Marriage means that I steal his covers every single night (also his space in the bed), and every single morning, he gets out of bed first and brings me my first cup of coffee. Grace in action, my friends. It means that I pad into the kitchen at 7 on the dot every morning to scramble him three eggs for breakfast. It means that yes, I will pick you up, and yes, I will take out the trash because you hate to do it, and yes, you have a back scratcher for life. It means that I can tell you much more about fancy cars and computer parts than I ever thought I’d be able to do; it means that Caleb knows every single time the Gap is having a sale.


Right after we got married, I got sick. It was Christmas Eve, actually, and I woke up feeling terrible. Caleb went out to Walgreens to buy some DayQuil. Usually I kick sickness pretty quickly, but I woke up the next morning feeling sick, too. And then the next day, too, and the day after that. We went on our honeymoon and had lots of fun, but the whole time, I was a hacking, sneezing, snotty mess. It was sexy.

The night we got home, I went to bed early, because I had work the next day and I was still feeling pretty under the weather. Around 11 o’clock, I woke up with ear pain. Yep, a throbbing ear, which I thought stopped happening after age 5. And because it was the middle of the night and because it, well, hurt and because I knew an urgent care clinic wouldn’t open until 7 a.m., I started sobbing. Of course, Caleb woke up. First, he got up to get me some medicine. And then he got up again to get me some more. And when none of the medicine worked and we realized we’d just have to wait it out, he snuggled me close, all night long, as I drifted in and out of sleep.


The next morning, I woke up with fluid leaking out of my ear and very red, swollen eyes. He kissed my forehead and told me I was beautiful. And then, for the next 10 days, he dropped eardrops into my ear every four hours.

You’ve heard, I’m sure, that it’s not romance or infatuation that go the distance. You’ve heard that what counts is when love waves its victorious flag in the ordinary moments; it’s leaky ears and scrambled eggs and watching a whole season of 24 in one week. It’s trying to make it to the gas station before we run out of gas and emails with links we’ll both love and (sometimes) feeling like we don’t understand each other. It’s researching new coffeepots and buying oil for the car and going on a date. It’s saying Big Things—“I think you’re going to be an incredible dad”—and Little Ones—“Thank you.”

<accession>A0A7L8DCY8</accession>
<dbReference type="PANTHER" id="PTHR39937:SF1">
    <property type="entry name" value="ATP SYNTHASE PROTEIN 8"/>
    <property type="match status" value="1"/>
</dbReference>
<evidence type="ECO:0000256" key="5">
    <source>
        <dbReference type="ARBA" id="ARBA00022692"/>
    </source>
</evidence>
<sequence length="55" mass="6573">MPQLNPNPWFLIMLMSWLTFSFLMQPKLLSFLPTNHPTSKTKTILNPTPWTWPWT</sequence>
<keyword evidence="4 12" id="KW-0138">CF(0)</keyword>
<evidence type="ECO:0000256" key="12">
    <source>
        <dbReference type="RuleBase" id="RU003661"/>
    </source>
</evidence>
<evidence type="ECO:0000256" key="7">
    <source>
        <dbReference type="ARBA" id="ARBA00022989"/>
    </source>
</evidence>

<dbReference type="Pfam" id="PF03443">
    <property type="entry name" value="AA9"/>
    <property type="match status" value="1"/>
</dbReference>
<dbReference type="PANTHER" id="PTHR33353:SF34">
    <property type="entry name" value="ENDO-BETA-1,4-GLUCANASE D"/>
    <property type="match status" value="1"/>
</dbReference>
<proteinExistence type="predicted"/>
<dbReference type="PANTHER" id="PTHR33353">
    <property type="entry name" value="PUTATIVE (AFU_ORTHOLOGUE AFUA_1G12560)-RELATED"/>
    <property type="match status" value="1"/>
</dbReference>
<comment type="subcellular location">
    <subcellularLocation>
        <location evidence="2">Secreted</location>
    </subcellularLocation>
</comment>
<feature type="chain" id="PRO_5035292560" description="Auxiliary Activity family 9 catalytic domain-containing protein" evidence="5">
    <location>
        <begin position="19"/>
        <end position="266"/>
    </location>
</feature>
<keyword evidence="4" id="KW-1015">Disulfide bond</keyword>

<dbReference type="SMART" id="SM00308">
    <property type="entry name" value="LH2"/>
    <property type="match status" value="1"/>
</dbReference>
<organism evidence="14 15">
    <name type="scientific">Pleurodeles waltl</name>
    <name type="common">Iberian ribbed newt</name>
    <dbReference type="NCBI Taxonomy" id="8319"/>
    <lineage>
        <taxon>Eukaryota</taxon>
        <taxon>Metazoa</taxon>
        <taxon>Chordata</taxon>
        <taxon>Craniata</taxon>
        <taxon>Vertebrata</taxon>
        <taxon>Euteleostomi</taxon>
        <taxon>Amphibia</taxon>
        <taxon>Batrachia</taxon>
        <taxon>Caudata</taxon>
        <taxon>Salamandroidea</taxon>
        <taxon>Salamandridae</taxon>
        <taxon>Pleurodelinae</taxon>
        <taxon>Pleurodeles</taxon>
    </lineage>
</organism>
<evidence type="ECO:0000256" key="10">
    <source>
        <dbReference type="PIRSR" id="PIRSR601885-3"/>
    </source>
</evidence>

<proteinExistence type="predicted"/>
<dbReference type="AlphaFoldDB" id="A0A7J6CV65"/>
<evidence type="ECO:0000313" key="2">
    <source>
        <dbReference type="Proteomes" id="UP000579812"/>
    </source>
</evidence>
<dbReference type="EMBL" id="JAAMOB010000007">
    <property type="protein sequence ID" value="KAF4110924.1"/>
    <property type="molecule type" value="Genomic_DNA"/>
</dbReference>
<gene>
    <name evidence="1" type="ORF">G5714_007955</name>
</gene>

Marriage means that the nooks and crannies of your soul, the shadowy bits that you try to pretend aren’t there, get thrust into the light. Sometimes that hurts, because you see how human you are. You watch yourself hurt the very person you get out of bed to scramble eggs for, and you break your own heart. Marriage means watching someone else put all of the pieces back together. It means “I’m sorry” much more than you think it will (once, I told my best friend that I felt like Caleb and I say “I’m sorry” more than we say “I love you.” “Well, those are interchangeable,” she said.) It means setting your hearts on each other’s dreams; it means championing each other when someone feels like he or she can’t go on. It means Getting Over Yourself and it means honesty and vulnerability and honor and a bunch of other stuff that’s hard to do in the thick of it.

“In the same way I have loved you…”


Marriage means all of these things and a million more that I can’t wait to find.

Oh, Caleb. Thank you for making marriage something worth writing home about.


2 thoughts on “What Marriage Means

  1. I love the photos. I wish I could sit down with you over coffee and look at all 700 of them. You and Caleb are definitely on the right track. I’d like to meet Caleb too. He sounds pretty wonderful. Love you.